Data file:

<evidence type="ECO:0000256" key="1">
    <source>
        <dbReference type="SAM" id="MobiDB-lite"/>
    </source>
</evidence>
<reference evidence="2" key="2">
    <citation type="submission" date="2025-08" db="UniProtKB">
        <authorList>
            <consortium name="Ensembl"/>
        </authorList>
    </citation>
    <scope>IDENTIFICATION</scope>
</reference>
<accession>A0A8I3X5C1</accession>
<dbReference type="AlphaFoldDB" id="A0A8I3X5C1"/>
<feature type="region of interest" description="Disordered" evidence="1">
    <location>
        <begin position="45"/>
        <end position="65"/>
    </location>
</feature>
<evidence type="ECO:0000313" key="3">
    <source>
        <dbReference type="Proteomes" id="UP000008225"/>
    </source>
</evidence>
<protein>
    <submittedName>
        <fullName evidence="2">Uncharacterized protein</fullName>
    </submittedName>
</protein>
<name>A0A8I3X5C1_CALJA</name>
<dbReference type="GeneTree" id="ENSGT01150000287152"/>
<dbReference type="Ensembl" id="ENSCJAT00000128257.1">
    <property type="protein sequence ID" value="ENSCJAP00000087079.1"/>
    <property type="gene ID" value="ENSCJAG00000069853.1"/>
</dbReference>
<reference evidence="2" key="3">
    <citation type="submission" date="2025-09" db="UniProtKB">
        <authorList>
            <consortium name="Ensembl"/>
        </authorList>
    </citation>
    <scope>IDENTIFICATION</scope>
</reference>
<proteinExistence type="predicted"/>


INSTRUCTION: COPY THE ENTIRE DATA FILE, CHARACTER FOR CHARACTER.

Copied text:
<evidence type="ECO:0000256" key="1">
    <source>
        <dbReference type="SAM" id="MobiDB-lite"/>
    </source>
</evidence>
<reference evidence="2" key="2">
    <citation type="submission" date="2025-08" db="UniProtKB">
        <authorList>
            <consortium name="Ensembl"/>
        </authorList>
    </citation>
    <scope>IDENTIFICATION</scope>
</reference>
<accession>A0A8I3X5C1</accession>
<dbReference type="AlphaFoldDB" id="A0A8I3X5C1"/>
<feature type="region of interest" description="Disordered" evidence="1">
    <location>
        <begin position="45"/>
        <end position="65"/>
    </location>
</feature>
<evidence type="ECO:0000313" key="3">
    <source>
        <dbReference type="Proteomes" id="UP000008225"/>
    </source>
</evidence>
<protein>
    <submittedName>
        <fullName evidence="2">Uncharacterized protein</fullName>
    </submittedName>
</protein>
<name>A0A8I3X5C1_CALJA</name>
<dbReference type="GeneTree" id="ENSGT01150000287152"/>
<dbReference type="Ensembl" id="ENSCJAT00000128257.1">
    <property type="protein sequence ID" value="ENSCJAP00000087079.1"/>
    <property type="gene ID" value="ENSCJAG00000069853.1"/>
</dbReference>
<reference evidence="2" key="3">
    <citation type="submission" date="2025-09" db="UniProtKB">
        <authorList>
            <consortium name="Ensembl"/>
        </authorList>
    </citation>
    <scope>IDENTIFICATION</scope>
</reference>
<proteinExistence type="predicted"/>